Triple-doubles are overrated. There, we said it. While it’s an impressive feat for a basketball player to tally a double-figure total in three different statistical categories (usually points and then two of rebounds/assists/steals/blocks), it’s not that rare. We’re not talking about the basketball equivalent of a no-hitter here. Superstars are able to put up triple-doubles on an occasional to semi-regular basis. The feat has even been accomplished in just 17 minutes of playing time, barely a third of a regulation game. For that matter, Oscar Robertson actually averaged a triple-double for an entire season!
Still, for some NBA players who will never achieve superstar status, or for those who could only dream of averaging a triple-double like Robertson did, closing in on that milestone game is still obviously a big deal. Big enough, in fact, for players to be willing to embarrass themselves publicly to try and get that precious last point or rebound.
We took a trip down memory lane to round up five of the worst triple-double attempts in NBA history, with the players listed in alphabetical order. (Because how could we really pick a worst triple-double attempt ever from such a distinguished group of infamous “do anything to get 10, 10, and 10? performances?) Who would you add to this list?
Former Portland Trail Blazer Nicolas Batum (pictured) needed a 40-footer at the horn to get to his triple-double against San Antonio in November 2013, and that’s exactly the shot he took and made. Not exactly the smartest thing to do when your team is already winning by seven points and the sporting thing to do is to just let the clock harmlessly expire. To Batum’s credit, he realized immediately that he had a mistake and apologized profusely after the game for disrespecting his opponent: “That is maybe the worst thing I’ve done in my career,” he said.
Final stat line: 11 points, 12 rebounds, 11 assists.
In March 1996, Magic guard Anthony Bowie actually called timeout with 2.7 seconds to play and his team leading Detroit by 20 points because he was one assist shy of a triple-double. We’re not sure which coach was the most upset with that decision: Orlando’s Brian Hill, who handed Bowie the clipboard in disgust so Bowie could draw up the final play, or Detroit’s Doug Collins, who waved his players out of the way for Bowie’s masterpiece play and then led them off the floor before the final horn sounded, drawing a $5,000 fine from the NBA.
Final stat line: 20 points, 10 rebounds, 10 assists.
Cleveland’s Ricky Davis will forever go down in the Triple-Double Hall of Shame after shooting at the wrong basket in the final seconds of a March 2003 game with a 25-point lead over Utah. Davis was attempting to get the final rebound he needed to finish off a triple-double, but apparently, shot attempts don’t really count if they’re taken at the wrong basket? (Funny how that works.) Davis received a hard foul from Utah’s DeShawn Stevenson for his efforts, leading Jazz coach Jerry Sloan to tell reporters, “I was proud of DeShawn and I would have knocked him down harder. They can put me in jail for saying that, but that’s the way it is.”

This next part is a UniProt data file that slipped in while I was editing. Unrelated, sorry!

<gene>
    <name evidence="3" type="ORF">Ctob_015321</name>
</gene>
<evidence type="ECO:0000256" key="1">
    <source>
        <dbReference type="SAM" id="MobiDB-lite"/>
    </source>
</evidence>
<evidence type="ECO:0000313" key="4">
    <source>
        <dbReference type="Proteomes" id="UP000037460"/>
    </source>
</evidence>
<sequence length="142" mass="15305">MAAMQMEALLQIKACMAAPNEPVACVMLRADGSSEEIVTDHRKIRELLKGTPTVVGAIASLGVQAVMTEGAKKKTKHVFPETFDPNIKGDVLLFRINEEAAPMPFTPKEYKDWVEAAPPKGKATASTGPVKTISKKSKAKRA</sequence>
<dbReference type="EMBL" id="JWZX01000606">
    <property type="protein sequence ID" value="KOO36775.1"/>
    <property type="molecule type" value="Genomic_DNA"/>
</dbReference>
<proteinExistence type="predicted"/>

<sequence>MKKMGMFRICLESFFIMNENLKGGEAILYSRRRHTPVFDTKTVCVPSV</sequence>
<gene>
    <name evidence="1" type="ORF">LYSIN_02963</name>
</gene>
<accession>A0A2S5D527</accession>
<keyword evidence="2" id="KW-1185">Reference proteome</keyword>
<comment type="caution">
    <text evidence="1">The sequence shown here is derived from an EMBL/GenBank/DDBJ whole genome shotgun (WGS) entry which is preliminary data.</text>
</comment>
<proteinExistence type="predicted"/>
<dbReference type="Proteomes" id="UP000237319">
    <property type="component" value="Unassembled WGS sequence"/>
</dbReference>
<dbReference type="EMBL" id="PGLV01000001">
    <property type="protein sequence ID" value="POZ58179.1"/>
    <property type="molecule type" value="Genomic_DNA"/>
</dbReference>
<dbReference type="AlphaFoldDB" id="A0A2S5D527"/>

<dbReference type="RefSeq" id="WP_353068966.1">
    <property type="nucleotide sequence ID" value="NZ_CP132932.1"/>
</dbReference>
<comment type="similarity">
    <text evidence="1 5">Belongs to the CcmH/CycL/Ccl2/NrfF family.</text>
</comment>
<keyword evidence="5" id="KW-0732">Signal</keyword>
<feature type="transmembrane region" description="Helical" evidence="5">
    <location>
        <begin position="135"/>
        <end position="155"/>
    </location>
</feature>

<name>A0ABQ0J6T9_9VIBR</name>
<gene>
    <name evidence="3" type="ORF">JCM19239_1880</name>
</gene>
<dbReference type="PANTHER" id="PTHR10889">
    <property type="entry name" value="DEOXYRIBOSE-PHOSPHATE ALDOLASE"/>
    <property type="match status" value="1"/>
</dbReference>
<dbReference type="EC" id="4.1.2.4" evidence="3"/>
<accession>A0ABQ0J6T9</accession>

Final stat line: 28 points, 9 rebounds, 12 assists.
Then-Washington center JaVale McGee (pictured) really wanted his 10th point to get a triple-double. As in, really really wanted that 10th point. McGee made a comedy of errors in the final minutes as he tried desperately to find meaningless point No. 10 in a blowout loss at Chicago. “That was the hardest one point I ever tried to make in my life,” McGee said after the game. When McGee finally scored with 18 seconds left, he received a technical foul for hanging on the rim in celebration. Washington lost the game 98-79.
Final stat line: 11 points, 12 rebounds, 12 blocks.
Hawks guard Bob Sura was only one rebound from a triple-double against the Nets in April 2004. And not just any triple-double: Sura was looking for his third triple-double in as many games. Sura intentionally missed a layup in the final moments of a 129-107 win, which gave him the milestone, but for less than a day. The NBA went back and adjusted the final statistics because the rules say, “A field goal attempt is a player’s attempt to shoot the ball into the basket…” Since Sura basically admitted he wasn’t trying to score, the shot attempt (and the all-important 10th rebound) didn’t count.
Final stat line: 22 points, 9 rebounds, 11 assists.
All statistics are from Basketball-Reference.